Once my own networth hits $1M, I think I might be willing to move into a larger space. I’d like to get to $1.5M (doable in the next 3 years) before I purchase property. This way if I own a home worth $1.8M, I know I have the $ to pay it off (mostly) if I had to… that’s what financial security is to me. I don’t mind debt, as long as I have the money to cover it available and the debt has very low interest rates. Or, maybe we’ll buy sooner. I think once I get pregnant with #2 it will speed up the process. For now, we like our apartment a lot, and it’s hard to think about moving. Maybe an extra room would give us more quality of life, but it probably would just become a storage room (however, I would like if my husband moved his office/gaming computer out of our bedroom!)

Anyway, I’m celebrating our $1M here because my husband doesn’t care and it’s a pretty big deal. I certainly don’t feel rich at all, but I feel like we’ve achieved the first major milestone to wealth. Wealth to me is not buying things you don’t need or designer crap, but it is being able to spend freely on your friends and family without worrying about running out of money now or in retirement. I think about $10M is the amount needed for true wealth based on what I could ever want to spend in life (assuming its invested and about $2M of it is in a home and another $1M or so is paying for my mother’s home and life, since I do want to pay her back for all my parents gave me in my life and hoping I can do this before she gets too old!)

Well, we’re a long way off from $10M, but I finally feel like we’re on our way.

Q1 P&L Report

Better late than never.

This post is a P&L report on my Q1 profit and “loss.” It does not include my husband’s income or spending. (We split household expenses 50/50.)

Key Notes:

  • Maxed our 401k (so overall take home higher since $19k of it was pre-tax)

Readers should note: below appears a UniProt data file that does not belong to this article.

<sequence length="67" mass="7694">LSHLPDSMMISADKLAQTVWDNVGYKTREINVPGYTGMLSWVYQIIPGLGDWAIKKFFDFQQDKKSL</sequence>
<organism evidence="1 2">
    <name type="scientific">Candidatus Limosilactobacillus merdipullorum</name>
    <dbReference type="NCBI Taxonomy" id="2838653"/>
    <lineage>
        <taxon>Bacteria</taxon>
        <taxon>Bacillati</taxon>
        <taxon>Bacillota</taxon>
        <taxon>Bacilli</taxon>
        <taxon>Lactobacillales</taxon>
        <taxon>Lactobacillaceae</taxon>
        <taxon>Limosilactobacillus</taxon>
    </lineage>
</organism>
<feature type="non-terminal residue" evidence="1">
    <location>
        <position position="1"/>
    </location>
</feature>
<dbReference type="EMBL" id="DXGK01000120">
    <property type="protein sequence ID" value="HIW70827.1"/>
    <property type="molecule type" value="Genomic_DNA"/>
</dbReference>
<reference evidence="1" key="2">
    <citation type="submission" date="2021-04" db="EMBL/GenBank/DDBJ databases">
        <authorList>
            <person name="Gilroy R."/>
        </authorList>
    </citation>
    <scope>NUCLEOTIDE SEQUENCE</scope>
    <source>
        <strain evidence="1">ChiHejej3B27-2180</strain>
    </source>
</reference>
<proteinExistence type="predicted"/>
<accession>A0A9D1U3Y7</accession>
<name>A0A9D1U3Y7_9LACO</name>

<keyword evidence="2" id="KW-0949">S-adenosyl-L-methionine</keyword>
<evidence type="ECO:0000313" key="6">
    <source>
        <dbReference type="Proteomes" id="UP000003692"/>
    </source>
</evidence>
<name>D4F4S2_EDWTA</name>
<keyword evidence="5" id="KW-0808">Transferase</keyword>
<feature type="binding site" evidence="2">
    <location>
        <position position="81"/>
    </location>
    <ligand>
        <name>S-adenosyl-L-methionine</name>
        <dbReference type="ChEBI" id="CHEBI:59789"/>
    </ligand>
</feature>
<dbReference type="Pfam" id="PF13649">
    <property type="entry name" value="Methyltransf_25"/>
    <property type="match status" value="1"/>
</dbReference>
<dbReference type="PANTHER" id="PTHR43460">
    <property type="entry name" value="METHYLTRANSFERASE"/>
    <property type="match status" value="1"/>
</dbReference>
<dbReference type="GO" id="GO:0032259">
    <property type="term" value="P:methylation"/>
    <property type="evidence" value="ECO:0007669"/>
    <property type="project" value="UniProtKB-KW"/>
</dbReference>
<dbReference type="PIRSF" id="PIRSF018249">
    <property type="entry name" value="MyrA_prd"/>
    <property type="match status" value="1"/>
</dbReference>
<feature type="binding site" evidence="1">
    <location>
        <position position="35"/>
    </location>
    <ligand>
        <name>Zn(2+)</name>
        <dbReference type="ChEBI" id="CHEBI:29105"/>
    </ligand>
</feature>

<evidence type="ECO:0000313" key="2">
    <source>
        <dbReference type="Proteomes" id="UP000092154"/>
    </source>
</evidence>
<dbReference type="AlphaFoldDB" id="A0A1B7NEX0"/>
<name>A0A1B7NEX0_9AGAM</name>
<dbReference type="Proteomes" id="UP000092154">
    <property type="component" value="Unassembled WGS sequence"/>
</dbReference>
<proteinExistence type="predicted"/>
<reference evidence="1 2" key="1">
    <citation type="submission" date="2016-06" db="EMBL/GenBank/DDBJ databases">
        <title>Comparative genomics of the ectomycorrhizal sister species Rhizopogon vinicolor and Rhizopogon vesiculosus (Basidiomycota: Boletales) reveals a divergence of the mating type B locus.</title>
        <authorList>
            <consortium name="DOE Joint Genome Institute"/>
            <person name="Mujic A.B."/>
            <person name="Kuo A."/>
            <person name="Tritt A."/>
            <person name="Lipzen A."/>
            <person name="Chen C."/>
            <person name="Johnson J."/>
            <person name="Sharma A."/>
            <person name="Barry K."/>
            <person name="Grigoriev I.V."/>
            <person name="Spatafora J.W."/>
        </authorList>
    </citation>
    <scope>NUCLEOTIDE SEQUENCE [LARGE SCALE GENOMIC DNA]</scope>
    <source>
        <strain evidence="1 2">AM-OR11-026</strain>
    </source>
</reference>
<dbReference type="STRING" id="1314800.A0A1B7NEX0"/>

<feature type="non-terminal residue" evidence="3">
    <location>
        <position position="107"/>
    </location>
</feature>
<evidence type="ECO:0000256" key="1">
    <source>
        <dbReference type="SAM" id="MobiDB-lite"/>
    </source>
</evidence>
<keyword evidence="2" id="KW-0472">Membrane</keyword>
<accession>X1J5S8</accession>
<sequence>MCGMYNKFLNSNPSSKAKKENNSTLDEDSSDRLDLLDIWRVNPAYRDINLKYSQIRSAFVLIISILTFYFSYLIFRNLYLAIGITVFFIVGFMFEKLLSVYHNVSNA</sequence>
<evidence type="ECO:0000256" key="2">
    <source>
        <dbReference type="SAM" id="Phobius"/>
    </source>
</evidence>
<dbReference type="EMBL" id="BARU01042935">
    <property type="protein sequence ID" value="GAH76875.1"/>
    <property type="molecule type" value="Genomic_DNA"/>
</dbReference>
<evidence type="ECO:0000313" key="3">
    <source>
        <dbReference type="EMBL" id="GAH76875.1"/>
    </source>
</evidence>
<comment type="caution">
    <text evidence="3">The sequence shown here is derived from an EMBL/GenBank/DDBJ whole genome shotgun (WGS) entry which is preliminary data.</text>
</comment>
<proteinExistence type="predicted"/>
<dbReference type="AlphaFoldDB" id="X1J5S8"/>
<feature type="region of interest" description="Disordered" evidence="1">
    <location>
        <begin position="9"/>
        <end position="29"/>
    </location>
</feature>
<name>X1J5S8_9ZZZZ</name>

• Includes one quarter of RSU vesting (on incredible, fairly life-altering vesting schedule for 3 years if I keep my job and my company keeps performing as well as it has.)
  • I also did not pay enough tax yet but my husband’s income is much lower so it might balance it all out. Making 2x last year at least so we will at least be safe harbor tax wise. Keeping a substantial amount in cash to pay taxes next April.
  • We have about $20k in my son’s 529 plan so have delayed monthly investing more in that, and considering skipping 529 going forward as its tax benefits in CA are not that great, and just keeping my investments in taxable accounts.

Q1 Profit Analysis

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Loss Analysis (Spending)

Notes

  • Household expenses generally split 50/50 – below notes my 50% of household spending + personal spending (i.e. 1/2 rent, food is not included here. Yes, we spend too much on food.)
  • I pay for any travel to visit my family out of my income
  • I pay $1200/month for “childcare” to my husband that he will put into a Solo 401k for his retirement (this includes that amount – since his father watches our son, I “pay” my husband 50% of what daycare would cost, plus $200 a month for doing my laundry… which hasn’t really happened yet. 🙂 )

Spending by Category

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Spending vs Saving

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Monthly P&L

  • Jan: +$29,215 (*includes annual bonus)
  • Feb: +$4,571
  • Mar: +$30,457 (*includes quarterly stock vesting)
  • Q1: +$64,243 

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As noted above, this does not include enough taxes being taken out, so my annual report will be more accurate. I am going to meet with my CPA because we now have the very nice to have problem of having no idea how much in taxes we will owe for the year, since it is all dependent on my quarterly stock vesting amounts. I can estimate but it’s really impossible to know what our stock will be doing in a week at this point, let alone December.

By tracking quarterly, I hope to achieve my goal of $1M in networth by 2020.

Networth Report ($833,655 Q1)

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Target networth rest of year:

Q2: $850,000
Q3: $875,000
Q4: $900,000
2020: $1M Year!!!